Doug Lemov's field notes

Reflections on teaching, literacy, coaching, and practice.

07.28.21A TLAC 3.0 Excerpt: Warm/Strict


To make up for the delay in the publication of TLAC 3.0, I’m trying to post excerpts that readers will find useful. Here’s part of the discussion of the technique Warm/Strict:

In Culturally Responsive Teaching and the Brain, Zaretta Hammond describes the critical importance of teachers who are what she calls “warm demanders”: those who combine personal warmth with high expectations and “active demandingness,” which, she writes, “isn’t defined as just a no-nonsense firmness with regard to behavior but an insistence on excellence and academic effort.”

Warm Strict Archives - Teach Like a Champion
The magic lies in the correlation, in being the person who can say I believe in you and I care about you and therefore I will not accept anything but your best.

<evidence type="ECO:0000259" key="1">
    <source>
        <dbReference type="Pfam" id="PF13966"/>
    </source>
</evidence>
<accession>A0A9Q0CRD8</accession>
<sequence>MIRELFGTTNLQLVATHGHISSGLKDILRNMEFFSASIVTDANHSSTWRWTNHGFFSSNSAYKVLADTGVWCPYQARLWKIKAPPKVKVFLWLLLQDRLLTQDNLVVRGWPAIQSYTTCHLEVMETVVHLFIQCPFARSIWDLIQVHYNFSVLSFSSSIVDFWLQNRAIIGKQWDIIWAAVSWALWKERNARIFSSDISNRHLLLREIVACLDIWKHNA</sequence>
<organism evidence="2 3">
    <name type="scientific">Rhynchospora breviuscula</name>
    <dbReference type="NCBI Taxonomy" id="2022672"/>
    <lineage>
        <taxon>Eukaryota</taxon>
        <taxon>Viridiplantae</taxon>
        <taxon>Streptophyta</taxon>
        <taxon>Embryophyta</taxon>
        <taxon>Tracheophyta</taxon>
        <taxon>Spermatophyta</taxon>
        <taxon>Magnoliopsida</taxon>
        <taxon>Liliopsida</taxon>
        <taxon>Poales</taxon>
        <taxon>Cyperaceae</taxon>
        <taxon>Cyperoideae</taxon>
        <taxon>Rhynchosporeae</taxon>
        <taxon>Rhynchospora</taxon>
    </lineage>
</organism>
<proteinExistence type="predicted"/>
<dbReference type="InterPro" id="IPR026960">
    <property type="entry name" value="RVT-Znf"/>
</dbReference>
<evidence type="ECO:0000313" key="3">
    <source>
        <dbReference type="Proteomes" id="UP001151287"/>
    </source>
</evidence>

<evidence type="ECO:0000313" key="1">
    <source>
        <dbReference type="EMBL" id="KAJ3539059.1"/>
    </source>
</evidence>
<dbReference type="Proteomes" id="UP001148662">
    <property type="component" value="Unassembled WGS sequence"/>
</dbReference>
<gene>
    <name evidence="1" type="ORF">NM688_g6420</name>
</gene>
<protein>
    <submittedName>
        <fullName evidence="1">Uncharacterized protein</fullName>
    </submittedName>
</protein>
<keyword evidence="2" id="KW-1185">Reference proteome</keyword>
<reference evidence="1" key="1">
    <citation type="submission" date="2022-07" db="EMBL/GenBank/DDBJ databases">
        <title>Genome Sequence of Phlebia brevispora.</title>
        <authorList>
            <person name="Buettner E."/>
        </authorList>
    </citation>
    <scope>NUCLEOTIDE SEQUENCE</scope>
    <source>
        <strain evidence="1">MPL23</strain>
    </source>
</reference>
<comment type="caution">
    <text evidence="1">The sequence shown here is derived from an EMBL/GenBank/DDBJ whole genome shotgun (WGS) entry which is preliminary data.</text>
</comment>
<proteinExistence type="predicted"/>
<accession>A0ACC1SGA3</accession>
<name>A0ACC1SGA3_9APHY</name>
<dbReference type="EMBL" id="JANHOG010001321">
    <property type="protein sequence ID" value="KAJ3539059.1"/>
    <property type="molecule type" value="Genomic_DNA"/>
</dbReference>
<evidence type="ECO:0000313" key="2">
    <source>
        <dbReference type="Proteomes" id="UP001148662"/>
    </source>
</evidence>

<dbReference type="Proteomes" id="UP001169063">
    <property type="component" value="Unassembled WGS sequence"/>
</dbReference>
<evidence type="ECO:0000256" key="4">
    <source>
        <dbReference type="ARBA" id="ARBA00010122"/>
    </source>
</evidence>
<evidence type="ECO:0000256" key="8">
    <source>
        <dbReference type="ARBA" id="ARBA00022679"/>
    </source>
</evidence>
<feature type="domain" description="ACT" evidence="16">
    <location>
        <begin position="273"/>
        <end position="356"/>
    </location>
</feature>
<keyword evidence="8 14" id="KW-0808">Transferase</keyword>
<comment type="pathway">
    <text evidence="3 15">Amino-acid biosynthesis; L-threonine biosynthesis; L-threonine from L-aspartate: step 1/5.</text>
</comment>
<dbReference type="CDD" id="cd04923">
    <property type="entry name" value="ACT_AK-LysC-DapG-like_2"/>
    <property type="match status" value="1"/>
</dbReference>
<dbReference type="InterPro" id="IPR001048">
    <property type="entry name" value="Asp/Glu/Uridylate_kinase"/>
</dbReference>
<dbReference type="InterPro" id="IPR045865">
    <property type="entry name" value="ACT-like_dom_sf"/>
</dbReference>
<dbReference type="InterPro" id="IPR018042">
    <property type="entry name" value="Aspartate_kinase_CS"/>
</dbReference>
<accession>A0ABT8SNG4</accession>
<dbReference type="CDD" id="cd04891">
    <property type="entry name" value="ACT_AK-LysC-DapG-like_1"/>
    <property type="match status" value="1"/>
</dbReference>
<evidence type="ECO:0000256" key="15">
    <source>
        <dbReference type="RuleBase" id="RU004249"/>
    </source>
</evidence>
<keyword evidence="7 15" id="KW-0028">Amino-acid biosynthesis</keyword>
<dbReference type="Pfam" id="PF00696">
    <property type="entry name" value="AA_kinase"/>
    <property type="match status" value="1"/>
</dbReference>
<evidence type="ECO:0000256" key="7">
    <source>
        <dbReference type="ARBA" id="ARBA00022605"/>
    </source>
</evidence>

But warm demanders can be rare because so many people perceive high expectations, firmness, and relentlessness about academic content and firm discipline to be something you do, not because you love young people, but because, somehow, you don’t. You are one or the other: caring or demanding. They are opposites. But of course this is an illusion. The magic lies in the correlation, in fact, in being the person who can be both at the same time, who can say I believe in you and I care about you and therefore I will not accept anything but your best. You must rewrite the paragraph, complete the homework, apologize to a peer you have wronged—because you are worthy of as much.

To do that is to push a student to be their very best.

You can get a glimpse of how those two apparently contradictory ideas live in harmony in watching a video we also saw in Chapter 11: Trona Cenac: Register Shifts. The video is shot on one of the first days of school and Trona is in the hallway, setting norms and expectations before students come into class. You can sense right away how glad she is to see her students and how glad they are to see her. She’s warm, gracious, and caring—full of smiles and reassurance.